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Posts Tagged with "police brutality"

UN committee urges US government to pay reparations for slavery

February 7, 2016

A United Nations panel of human rights activists has urged the United States’ government to pay reparations to the descendants of Africans who were brought to the U.S. as slaves. The committee blamed slavery for the plight of African-Americans today. The U.N. Working Group of Experts on People of African Descent’s preliminary report follows a year of aggravated racial tensions in the United States that saw the rise of the Black Lives Matter movement.

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Filed Under: California and the U.S.
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Black Chicagoans with disabilities stand solid against police terror

January 30, 2016

The activism of the late May Molina can be seen in two young Black disabled activists, Candace Marie and Timotheus Gordon Jr., of Chicago today living in the middle of not only the aftermath and protesting of the police shooting of Laquan McDonald, but also budget cuts in special education and the recent release of a Hollywood film, “Chi-Raq,” that have pointed the spotlight on Chicago.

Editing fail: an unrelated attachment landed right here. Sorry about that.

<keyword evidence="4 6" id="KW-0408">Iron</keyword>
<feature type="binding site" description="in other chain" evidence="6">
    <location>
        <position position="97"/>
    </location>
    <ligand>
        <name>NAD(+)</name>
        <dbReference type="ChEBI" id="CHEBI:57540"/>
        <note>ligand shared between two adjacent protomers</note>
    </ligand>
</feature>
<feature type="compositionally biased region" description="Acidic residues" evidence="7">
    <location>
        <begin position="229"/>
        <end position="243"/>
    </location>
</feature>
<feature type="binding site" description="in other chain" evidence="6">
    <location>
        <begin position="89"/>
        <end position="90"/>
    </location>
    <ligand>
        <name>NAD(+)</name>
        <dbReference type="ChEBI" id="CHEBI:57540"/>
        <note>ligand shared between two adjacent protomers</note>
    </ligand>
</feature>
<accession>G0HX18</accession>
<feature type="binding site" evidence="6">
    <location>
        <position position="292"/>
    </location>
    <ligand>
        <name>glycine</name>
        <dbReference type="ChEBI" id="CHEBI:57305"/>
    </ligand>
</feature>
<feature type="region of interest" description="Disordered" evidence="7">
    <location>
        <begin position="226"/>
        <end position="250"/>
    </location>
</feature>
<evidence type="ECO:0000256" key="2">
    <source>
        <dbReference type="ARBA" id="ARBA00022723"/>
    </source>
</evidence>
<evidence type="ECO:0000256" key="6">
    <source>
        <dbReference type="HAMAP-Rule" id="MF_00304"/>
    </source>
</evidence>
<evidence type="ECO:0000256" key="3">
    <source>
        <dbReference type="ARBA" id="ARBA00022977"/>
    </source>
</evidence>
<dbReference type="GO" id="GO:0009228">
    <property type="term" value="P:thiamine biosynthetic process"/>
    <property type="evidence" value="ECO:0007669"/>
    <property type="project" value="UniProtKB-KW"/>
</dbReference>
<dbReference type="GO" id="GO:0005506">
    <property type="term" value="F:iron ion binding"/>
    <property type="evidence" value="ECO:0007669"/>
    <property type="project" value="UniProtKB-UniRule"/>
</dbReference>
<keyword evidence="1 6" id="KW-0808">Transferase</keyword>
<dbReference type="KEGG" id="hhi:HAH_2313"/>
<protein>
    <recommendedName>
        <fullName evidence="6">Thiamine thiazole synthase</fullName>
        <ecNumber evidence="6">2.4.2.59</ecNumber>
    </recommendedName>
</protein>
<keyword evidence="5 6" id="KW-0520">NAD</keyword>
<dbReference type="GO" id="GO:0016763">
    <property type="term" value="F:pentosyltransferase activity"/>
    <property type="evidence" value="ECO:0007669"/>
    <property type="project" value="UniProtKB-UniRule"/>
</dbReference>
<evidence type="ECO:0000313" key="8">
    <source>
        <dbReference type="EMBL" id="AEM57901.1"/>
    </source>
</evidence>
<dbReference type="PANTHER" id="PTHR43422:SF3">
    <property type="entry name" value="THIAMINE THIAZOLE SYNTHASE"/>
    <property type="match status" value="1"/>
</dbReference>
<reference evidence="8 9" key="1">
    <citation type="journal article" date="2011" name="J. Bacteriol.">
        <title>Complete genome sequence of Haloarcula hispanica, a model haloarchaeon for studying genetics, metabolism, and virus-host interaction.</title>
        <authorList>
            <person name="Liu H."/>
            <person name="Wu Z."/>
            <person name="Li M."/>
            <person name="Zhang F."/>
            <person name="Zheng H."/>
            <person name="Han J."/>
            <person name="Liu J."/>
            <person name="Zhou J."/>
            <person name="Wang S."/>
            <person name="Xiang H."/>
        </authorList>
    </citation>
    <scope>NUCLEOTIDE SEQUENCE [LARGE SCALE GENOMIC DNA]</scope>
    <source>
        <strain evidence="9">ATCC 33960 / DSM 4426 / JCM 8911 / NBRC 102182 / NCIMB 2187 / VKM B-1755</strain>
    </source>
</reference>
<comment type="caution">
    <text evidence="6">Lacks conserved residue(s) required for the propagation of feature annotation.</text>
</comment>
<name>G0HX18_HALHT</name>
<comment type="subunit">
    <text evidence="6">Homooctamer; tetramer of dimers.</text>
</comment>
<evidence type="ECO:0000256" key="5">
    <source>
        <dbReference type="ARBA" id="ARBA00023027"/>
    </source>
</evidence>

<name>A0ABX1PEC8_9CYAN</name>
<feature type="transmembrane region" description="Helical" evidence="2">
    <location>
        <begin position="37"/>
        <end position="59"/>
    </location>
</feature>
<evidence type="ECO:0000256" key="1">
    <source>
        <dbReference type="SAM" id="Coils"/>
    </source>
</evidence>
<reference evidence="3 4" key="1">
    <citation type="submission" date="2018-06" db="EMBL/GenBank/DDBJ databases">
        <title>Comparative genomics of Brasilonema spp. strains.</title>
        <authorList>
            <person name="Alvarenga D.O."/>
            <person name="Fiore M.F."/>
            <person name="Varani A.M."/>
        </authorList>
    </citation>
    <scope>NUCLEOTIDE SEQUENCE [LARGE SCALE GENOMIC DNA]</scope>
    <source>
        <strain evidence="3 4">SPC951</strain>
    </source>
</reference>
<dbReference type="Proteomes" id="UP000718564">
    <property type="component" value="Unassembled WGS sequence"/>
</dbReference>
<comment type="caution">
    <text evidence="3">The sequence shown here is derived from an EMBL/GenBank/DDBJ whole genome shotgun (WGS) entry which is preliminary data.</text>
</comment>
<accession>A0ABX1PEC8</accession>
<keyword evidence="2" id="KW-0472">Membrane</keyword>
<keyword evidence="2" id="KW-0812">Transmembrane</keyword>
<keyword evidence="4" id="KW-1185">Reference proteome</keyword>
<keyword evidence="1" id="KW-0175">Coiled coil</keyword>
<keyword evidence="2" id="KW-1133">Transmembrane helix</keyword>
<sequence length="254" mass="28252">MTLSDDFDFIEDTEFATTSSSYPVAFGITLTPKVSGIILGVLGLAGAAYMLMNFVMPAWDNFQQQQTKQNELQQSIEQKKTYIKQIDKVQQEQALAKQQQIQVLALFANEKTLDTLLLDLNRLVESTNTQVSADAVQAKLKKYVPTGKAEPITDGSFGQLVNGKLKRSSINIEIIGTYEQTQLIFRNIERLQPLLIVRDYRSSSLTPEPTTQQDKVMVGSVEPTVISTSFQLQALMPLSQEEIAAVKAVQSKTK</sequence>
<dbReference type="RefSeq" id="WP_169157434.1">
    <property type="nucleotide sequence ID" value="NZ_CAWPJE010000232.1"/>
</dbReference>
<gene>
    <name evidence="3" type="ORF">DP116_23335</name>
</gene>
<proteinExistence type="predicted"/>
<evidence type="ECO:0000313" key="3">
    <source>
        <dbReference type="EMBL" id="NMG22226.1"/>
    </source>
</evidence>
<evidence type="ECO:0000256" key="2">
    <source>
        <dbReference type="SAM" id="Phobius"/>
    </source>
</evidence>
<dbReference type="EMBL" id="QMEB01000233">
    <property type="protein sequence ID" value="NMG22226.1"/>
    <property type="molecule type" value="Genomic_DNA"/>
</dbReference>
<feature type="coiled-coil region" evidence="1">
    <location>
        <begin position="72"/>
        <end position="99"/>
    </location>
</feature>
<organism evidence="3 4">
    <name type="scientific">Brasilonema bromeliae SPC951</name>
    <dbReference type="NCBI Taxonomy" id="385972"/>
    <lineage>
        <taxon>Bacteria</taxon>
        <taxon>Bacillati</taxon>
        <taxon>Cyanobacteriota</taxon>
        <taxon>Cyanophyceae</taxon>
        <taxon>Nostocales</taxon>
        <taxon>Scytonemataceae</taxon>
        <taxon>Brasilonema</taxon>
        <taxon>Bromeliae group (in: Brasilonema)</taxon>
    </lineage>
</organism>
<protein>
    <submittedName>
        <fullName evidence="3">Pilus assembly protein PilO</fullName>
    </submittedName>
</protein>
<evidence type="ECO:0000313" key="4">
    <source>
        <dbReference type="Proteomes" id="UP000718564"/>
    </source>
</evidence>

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Filed Under: California and the U.S.
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Growing up in Compton: A woman’s story

January 28, 2016

Often, women’s experiences are less present in the stories of how violence has decimated lives, families and communities. From these women writing from inside, we learn of remarkable efforts by families to resist police violence and terror, confront criminalization, and refuse state efforts to turn communities against each other. These stories are critical to the histories emerging from Compton and other sites of ongoing struggle.

Supporters of justice for Mario Woods, executed firing squad-style by SFPD on Dec. 2, braved unusually cold weather on Christmas Eve to rally on the steps of City Hall. They marched in and up to Room 200, the mayor’s office, to see him, but aides said he wasn’t there. – Photo: Majeid Crawford

No justice, no peace: Black SF demands Mayor Ed Lee fire Chief Greg Suhr and killer cops!

December 29, 2015